Southwest Florida

Why Unmarried Couples Need Estate Planning

unmarried couples
Unmarried couples face some legal estate planning issues married couples don’t.

It’s especially important for unmarried couples to do proper estate planning. There can be serious problems for people living together without the benefit of marriage. One is that they don’t have any legal right to make medical decisions for each other. Another is that without any Will or estate plan in place, the surviving partner has no legal right to any of the deceased partner’s property. That’s just for starters, explains the article “Longtime unmarried couple hasn’t planned for future” from the Santa Cruz Sentinel.

An unmarried couple may be pleased with their decision to live on their own terms.  However, by refusing to plan for the inevitable, they’re creating unnecessary difficulties for their loved ones. Their children and grandchildren will likely have to sort out the mess after one of the partners dies. They may end up in court, battling over the house or other assets.

If an unmarried couple wants their property to end up in the hands of their own children when they pass away, they need to create an estate plan to make that happen. Otherwise, when the first partner dies, any assets owned in joint tenancy will go to the surviving partner. Then, when the surviving partner dies, those assets will go to his or her children, and nothing will be passed to the other family. Even worse, if the surviving partner enters into another relationship, the deceased partner’s assets could end up with a complete stranger or that stranger’s children!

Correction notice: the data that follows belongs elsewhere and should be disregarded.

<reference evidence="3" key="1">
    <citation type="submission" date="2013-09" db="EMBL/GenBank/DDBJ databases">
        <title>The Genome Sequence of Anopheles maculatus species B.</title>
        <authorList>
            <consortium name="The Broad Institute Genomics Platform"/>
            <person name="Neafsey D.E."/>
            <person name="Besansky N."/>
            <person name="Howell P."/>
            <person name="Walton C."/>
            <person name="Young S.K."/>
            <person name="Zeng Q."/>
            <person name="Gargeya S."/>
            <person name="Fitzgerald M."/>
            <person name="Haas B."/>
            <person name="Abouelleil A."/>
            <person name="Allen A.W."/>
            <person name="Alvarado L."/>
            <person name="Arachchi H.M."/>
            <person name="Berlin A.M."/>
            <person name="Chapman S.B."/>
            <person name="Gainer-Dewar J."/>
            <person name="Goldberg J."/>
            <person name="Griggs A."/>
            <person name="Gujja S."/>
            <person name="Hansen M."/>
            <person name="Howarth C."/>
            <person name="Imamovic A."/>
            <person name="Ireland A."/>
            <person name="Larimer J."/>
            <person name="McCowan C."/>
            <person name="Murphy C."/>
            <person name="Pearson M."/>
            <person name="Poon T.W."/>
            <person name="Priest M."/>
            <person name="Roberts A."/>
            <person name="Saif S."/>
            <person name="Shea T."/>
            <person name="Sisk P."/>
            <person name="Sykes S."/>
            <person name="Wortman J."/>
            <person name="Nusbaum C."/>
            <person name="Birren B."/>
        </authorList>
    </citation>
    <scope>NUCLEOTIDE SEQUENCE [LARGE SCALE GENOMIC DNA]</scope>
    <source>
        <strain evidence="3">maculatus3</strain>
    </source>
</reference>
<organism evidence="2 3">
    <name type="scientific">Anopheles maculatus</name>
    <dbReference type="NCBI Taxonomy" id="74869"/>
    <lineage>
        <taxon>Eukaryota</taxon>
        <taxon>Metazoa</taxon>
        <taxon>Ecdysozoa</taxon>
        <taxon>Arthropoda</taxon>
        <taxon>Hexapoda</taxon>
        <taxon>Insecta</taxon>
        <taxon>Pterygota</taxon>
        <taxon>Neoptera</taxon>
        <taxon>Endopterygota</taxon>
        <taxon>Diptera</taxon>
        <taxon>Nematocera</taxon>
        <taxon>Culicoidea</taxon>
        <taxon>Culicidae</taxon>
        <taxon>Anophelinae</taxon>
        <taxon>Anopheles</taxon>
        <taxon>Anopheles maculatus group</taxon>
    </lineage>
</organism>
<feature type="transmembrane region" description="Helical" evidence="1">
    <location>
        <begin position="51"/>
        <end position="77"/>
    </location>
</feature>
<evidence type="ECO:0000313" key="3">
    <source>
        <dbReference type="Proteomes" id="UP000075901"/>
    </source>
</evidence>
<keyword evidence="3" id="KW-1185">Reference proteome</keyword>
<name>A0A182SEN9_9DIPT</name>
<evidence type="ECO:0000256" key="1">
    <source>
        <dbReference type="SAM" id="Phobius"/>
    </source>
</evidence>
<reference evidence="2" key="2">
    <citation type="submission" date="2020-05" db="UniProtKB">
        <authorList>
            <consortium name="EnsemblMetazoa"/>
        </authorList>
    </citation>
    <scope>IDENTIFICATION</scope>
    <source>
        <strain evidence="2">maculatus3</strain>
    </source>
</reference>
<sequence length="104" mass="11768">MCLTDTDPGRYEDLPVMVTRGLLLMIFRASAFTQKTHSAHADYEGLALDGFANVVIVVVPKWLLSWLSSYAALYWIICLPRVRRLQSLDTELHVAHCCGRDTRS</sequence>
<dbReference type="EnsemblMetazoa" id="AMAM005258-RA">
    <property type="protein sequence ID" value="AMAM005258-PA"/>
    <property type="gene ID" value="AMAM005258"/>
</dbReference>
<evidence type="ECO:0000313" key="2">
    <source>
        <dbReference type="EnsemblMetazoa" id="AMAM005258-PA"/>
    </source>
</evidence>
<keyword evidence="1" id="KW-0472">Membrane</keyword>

The surviving partner will have no legal right to any of the deceased partner’s assets, other than those that were titled jointly or those that have the surviving partner named as a beneficiary. Without a Will, assets owned by the deceased partner that are titled in his or her name only belong to the decedent’s probate estate and will pass to the decedent’s children. The surviving partner could easily be left homeless.

This situation that adversely affects unmarried couples can be easily remedied with an estate plan, creating Wills and Trusts that clearly spell out how each partner wants his or her assets to be distributed upon death. There are many different ways to make this happen, but it’s best to work with an estate planning attorney. Where will the surviving non-homeowner will live after the homeowner dies? An estate planning attorney may recommend options such as leaving the surviving partner a life estate in the home, or  creating a Trust that holds the home for the surviving partner’s use. When the survivor dies, the home can then pass to the homeowner’s children. In that case, a series of agreements about how the home will be maintained may need to be created.

An indifferent attitude about the future can be very painful for those who are left behind. But taking the time and making an investment in comprehensive estate planning benefits the unmarried couple and their families.

Reference: Santa Cruz Sentinel (April 7, 2019) “Longtime unmarried couple hasn’t planned for future”

Other articles you might find interesting:

A Basic Form Doesn’t Work for Estate Planning

Yes, You Should Have a Will


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